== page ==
Dharma and its Role in Business: Sri Sathya Sai Paradigm

There is no virtue greater than Dharma. There are four types of Dharma [i]: 
i. Vyakti Dharma (individual/personal ethics), 
ii. Grihastha Dharma (householder ethics), 
iii. Samajika Dharma (societal ethics), 
iv. Rajya Dharma (national ethics). 

Each of these is mutually interdependent and inextricably interlinked. So, if individual / personal ethics are not proper, householder ethics decline; societal ethics are adversely affected, and consequently, national ethics deteriorate. So, Rashtriya Dharma (national character) and the welfare of the nation are dependent on the proper observance of the Vyakti Dharma (individual character). It does not make any sense if one country tries to copy the management styles of another country in an unempirical way. Such replication often leads to wastage of resources and many undesirable side-effects. This is what is happening in many countries, including India. What is good or suitable for one country need not necessarily be good for another. We should bear in mind the circumstantial variables such as local conditions, individual attainments and the specific needs of a country while evolving the policies and procedures. The culture and values of India are different from those of others. These different scenarios cannot be construed in the same manner. The artificial integration of different sets of values of different countries may result in the dilution of values of a less dominant country. 

India: Then and Now

In the field of business too, a similar situation has come into existence in India. By blindly following the business models of one country or other, India would mess-up its economy by inappropriately using its valuable resources. In bygone ages, India was a model to other countries. After visiting other countries in Asia, a king from Greece came to India to study the conditions here, especially concerning education and religion. He was impressed by the Gurukula system of education and the kind of relations that existed between the Guru and the Shishyas. Every Ashram (centre of learning) was a great learning centre, despite the absence of any of the paraphernalia available in the modern universities today. The students were prepared to undergo all kinds of hardships to obtain knowledge from Gurus. He also noted the discipline and elevated character of the students. He gathered texts like the Upanishads and the Gita and recognised the value attached by Indians to truth and integrity. He made a study of the Bible, the Quran, and Buddhist texts, and found that all of them laid stress on Truth. He noted that the Bible declared: “Righteousness exalteth a nation”. In the Quran, he found that only by adherence to Truth, could one become a good human being. He noted the essential truth, which was common to all faiths and recognised that in Bharat, there was religious tolerance and harmony as part of the people’s code of ethics. He decided to follow India’s systems and practices in Greece. Alexander, the Great, came to India at the command of his Master. On his way back to Greece, he took along with him a small amount of Indian soil, a vessel full of Ganges water, copies of the Bhagavad Gita and Mahabharata and the blessings of an Indian sage.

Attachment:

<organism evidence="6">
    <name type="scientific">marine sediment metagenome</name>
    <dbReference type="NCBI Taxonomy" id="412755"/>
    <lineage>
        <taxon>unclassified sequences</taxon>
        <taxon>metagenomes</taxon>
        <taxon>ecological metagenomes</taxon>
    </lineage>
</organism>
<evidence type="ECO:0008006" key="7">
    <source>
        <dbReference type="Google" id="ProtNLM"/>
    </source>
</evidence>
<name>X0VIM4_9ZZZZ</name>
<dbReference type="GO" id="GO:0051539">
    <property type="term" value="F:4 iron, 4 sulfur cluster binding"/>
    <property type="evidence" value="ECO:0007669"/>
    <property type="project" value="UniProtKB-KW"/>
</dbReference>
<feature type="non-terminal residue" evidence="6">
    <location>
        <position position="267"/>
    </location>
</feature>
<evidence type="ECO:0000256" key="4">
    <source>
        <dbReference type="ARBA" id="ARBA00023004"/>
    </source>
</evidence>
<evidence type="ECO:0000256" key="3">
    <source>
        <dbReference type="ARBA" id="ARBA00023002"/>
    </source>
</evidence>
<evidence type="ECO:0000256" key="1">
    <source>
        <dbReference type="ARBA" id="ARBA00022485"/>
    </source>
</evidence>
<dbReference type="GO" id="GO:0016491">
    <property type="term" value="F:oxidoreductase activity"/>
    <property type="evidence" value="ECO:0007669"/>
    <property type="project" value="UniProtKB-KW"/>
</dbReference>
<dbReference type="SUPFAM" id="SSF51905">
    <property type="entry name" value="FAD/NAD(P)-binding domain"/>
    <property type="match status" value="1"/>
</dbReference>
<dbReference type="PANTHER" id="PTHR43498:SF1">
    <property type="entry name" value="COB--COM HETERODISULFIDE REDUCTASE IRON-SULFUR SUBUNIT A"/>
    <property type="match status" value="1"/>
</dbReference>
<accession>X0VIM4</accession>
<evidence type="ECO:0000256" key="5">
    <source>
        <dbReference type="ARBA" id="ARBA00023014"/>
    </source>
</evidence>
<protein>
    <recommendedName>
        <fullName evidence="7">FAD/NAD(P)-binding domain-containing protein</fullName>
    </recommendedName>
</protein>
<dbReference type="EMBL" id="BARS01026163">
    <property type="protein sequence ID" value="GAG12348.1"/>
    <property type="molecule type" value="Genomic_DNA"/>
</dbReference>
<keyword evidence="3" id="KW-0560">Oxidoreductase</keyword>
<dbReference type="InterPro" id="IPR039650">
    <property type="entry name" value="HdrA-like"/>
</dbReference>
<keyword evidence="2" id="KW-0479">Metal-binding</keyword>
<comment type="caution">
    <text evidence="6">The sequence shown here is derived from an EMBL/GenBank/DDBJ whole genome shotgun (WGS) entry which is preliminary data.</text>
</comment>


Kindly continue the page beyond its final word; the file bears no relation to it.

Notwithstanding India’s priceless heritage, many people in this country conduct themselves similar to those under the shade of a lamp, who, ignorant of its light, are attracted to far-off things. It is the charm for glamour, which is responsible for the sorry- state of affairs in our country. Hence, in the field of Management Studies, we should give due place to Indian culture and values. Communication is an important aspect of business management, but care should be taken to use it within the judicious limits. Unrestrained use of communication patterns and styles may cause considerable damage to the country in its own way. For instance, if media gives unwarranted focus to undesirable matters and affairs the news immediately spreads to other parts like wild fire, which may do more harm than good.


[i] Dharma here refers to ethics as applied to the individual, family, society and the nation. Ethics is not an English equivalent for the Sanskrit word Dharma. However, it is used here depending on the context.

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